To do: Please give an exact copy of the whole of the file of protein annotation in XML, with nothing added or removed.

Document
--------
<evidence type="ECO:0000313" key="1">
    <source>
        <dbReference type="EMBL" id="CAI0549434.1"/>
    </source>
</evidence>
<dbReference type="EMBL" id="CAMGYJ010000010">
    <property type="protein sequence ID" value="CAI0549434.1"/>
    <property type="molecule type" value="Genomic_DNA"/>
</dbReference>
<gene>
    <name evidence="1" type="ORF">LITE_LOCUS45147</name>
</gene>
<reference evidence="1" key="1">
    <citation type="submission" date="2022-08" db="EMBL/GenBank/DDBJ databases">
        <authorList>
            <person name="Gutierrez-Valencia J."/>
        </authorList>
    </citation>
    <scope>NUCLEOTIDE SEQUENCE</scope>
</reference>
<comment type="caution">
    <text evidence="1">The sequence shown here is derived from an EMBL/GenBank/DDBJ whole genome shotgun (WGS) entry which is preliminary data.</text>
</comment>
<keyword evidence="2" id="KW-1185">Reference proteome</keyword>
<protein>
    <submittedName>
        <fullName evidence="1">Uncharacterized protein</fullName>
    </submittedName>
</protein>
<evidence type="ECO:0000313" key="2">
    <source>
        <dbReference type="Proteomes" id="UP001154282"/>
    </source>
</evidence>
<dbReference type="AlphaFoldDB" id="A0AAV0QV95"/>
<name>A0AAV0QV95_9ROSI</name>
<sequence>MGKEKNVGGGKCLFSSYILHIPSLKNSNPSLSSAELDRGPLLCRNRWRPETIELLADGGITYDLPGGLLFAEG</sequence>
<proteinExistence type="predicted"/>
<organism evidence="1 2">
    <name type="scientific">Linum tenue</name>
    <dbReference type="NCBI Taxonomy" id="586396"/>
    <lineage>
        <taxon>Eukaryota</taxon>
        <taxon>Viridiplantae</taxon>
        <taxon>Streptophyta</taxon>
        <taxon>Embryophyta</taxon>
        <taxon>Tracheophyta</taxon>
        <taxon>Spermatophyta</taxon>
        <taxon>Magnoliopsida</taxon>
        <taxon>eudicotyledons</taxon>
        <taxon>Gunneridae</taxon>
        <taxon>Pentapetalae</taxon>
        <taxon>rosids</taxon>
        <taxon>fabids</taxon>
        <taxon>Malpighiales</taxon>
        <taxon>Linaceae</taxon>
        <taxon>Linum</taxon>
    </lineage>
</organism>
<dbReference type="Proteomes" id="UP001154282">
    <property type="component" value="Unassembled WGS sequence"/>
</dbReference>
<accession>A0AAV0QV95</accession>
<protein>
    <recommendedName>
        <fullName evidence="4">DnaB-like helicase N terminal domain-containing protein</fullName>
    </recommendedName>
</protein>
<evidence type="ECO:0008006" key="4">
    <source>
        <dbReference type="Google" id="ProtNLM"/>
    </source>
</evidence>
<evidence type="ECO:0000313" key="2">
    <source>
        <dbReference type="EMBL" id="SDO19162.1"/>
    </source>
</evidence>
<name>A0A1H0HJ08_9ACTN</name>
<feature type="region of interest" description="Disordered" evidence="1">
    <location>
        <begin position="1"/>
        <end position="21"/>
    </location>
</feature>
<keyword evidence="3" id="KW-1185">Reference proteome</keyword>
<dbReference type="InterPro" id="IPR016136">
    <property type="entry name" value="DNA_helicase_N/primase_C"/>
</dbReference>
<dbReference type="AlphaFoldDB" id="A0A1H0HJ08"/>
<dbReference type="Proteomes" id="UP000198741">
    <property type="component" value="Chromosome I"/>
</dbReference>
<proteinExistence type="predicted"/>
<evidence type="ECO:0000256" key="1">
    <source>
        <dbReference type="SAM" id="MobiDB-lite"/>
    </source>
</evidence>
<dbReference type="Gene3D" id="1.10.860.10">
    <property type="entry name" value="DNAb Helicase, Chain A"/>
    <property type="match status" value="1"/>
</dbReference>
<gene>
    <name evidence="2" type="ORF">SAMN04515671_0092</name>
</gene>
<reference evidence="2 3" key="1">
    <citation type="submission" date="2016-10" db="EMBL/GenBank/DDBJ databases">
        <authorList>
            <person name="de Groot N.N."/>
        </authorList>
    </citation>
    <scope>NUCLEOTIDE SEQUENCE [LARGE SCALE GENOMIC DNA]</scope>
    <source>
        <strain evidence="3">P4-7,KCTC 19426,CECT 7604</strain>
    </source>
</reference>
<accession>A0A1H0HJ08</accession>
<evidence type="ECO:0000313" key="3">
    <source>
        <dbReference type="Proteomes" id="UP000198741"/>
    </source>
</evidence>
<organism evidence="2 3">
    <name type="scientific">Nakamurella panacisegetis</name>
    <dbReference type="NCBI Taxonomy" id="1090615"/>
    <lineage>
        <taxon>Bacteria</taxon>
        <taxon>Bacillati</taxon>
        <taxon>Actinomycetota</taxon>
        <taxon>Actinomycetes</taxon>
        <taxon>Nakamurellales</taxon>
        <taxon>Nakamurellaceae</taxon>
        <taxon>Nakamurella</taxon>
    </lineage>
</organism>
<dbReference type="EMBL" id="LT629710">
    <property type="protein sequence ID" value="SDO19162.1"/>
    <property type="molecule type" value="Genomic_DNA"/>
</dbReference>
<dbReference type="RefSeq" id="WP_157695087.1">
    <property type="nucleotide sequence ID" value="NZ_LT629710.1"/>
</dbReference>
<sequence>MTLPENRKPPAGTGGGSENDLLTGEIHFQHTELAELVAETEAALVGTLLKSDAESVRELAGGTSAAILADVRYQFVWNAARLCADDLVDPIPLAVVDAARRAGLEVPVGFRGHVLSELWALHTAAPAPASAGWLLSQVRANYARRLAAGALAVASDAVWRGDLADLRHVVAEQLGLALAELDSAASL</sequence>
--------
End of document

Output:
<evidence type="ECO:0000313" key="1">
    <source>
        <dbReference type="EMBL" id="CAI0549434.1"/>
    </source>
</evidence>
<dbReference type="EMBL" id="CAMGYJ010000010">
    <property type="protein sequence ID" value="CAI0549434.1"/>
    <property type="molecule type" value="Genomic_DNA"/>
</dbReference>
<gene>
    <name evidence="1" type="ORF">LITE_LOCUS45147</name>
</gene>
<reference evidence="1" key="1">
    <citation type="submission" date="2022-08" db="EMBL/GenBank/DDBJ databases">
        <authorList>
            <person name="Gutierrez-Valencia J."/>
        </authorList>
    </citation>
    <scope>NUCLEOTIDE SEQUENCE</scope>
</reference>
<comment type="caution">
    <text evidence="1">The sequence shown here is derived from an EMBL/GenBank/DDBJ whole genome shotgun (WGS) entry which is preliminary data.</text>
</comment>
<keyword evidence="2" id="KW-1185">Reference proteome</keyword>
<protein>
    <submittedName>
        <fullName evidence="1">Uncharacterized protein</fullName>
    </submittedName>
</protein>
<evidence type="ECO:0000313" key="2">
    <source>
        <dbReference type="Proteomes" id="UP001154282"/>
    </source>
</evidence>
<dbReference type="AlphaFoldDB" id="A0AAV0QV95"/>
<name>A0AAV0QV95_9ROSI</name>
<sequence>MGKEKNVGGGKCLFSSYILHIPSLKNSNPSLSSAELDRGPLLCRNRWRPETIELLADGGITYDLPGGLLFAEG</sequence>
<proteinExistence type="predicted"/>
<organism evidence="1 2">
    <name type="scientific">Linum tenue</name>
    <dbReference type="NCBI Taxonomy" id="586396"/>
    <lineage>
        <taxon>Eukaryota</taxon>
        <taxon>Viridiplantae</taxon>
        <taxon>Streptophyta</taxon>
        <taxon>Embryophyta</taxon>
        <taxon>Tracheophyta</taxon>
        <taxon>Spermatophyta</taxon>
        <taxon>Magnoliopsida</taxon>
        <taxon>eudicotyledons</taxon>
        <taxon>Gunneridae</taxon>
        <taxon>Pentapetalae</taxon>
        <taxon>rosids</taxon>
        <taxon>fabids</taxon>
        <taxon>Malpighiales</taxon>
        <taxon>Linaceae</taxon>
        <taxon>Linum</taxon>
    </lineage>
</organism>
<dbReference type="Proteomes" id="UP001154282">
    <property type="component" value="Unassembled WGS sequence"/>
</dbReference>
<accession>A0AAV0QV95</accession>
<protein>
    <recommendedName>
        <fullName evidence="4">DnaB-like helicase N terminal domain-containing protein</fullName>
    </recommendedName>
</protein>
<evidence type="ECO:0008006" key="4">
    <source>
        <dbReference type="Google" id="ProtNLM"/>
    </source>
</evidence>
<evidence type="ECO:0000313" key="2">
    <source>
        <dbReference type="EMBL" id="SDO19162.1"/>
    </source>
</evidence>
<name>A0A1H0HJ08_9ACTN</name>
<feature type="region of interest" description="Disordered" evidence="1">
    <location>
        <begin position="1"/>
        <end position="21"/>
    </location>
</feature>
<keyword evidence="3" id="KW-1185">Reference proteome</keyword>
<dbReference type="InterPro" id="IPR016136">
    <property type="entry name" value="DNA_helicase_N/primase_C"/>
</dbReference>
<dbReference type="AlphaFoldDB" id="A0A1H0HJ08"/>
<dbReference type="Proteomes" id="UP000198741">
    <property type="component" value="Chromosome I"/>
</dbReference>
<proteinExistence type="predicted"/>
<evidence type="ECO:0000256" key="1">
    <source>
        <dbReference type="SAM" id="MobiDB-lite"/>
    </source>
</evidence>
<dbReference type="Gene3D" id="1.10.860.10">
    <property type="entry name" value="DNAb Helicase, Chain A"/>
    <property type="match status" value="1"/>
</dbReference>
<gene>
    <name evidence="2" type="ORF">SAMN04515671_0092</name>
</gene>
<reference evidence="2 3" key="1">
    <citation type="submission" date="2016-10" db="EMBL/GenBank/DDBJ databases">
        <authorList>
            <person name="de Groot N.N."/>
        </authorList>
    </citation>
    <scope>NUCLEOTIDE SEQUENCE [LARGE SCALE GENOMIC DNA]</scope>
    <source>
        <strain evidence="3">P4-7,KCTC 19426,CECT 7604</strain>
    </source>
</reference>
<accession>A0A1H0HJ08</accession>
<evidence type="ECO:0000313" key="3">
    <source>
        <dbReference type="Proteomes" id="UP000198741"/>
    </source>
</evidence>
<organism evidence="2 3">
    <name type="scientific">Nakamurella panacisegetis</name>
    <dbReference type="NCBI Taxonomy" id="1090615"/>
    <lineage>
        <taxon>Bacteria</taxon>
        <taxon>Bacillati</taxon>
        <taxon>Actinomycetota</taxon>
        <taxon>Actinomycetes</taxon>
        <taxon>Nakamurellales</taxon>
        <taxon>Nakamurellaceae</taxon>
        <taxon>Nakamurella</taxon>
    </lineage>
</organism>
<dbReference type="EMBL" id="LT629710">
    <property type="protein sequence ID" value="SDO19162.1"/>
    <property type="molecule type" value="Genomic_DNA"/>
</dbReference>
<dbReference type="RefSeq" id="WP_157695087.1">
    <property type="nucleotide sequence ID" value="NZ_LT629710.1"/>
</dbReference>
<sequence>MTLPENRKPPAGTGGGSENDLLTGEIHFQHTELAELVAETEAALVGTLLKSDAESVRELAGGTSAAILADVRYQFVWNAARLCADDLVDPIPLAVVDAARRAGLEVPVGFRGHVLSELWALHTAAPAPASAGWLLSQVRANYARRLAAGALAVASDAVWRGDLADLRHVVAEQLGLALAELDSAASL</sequence>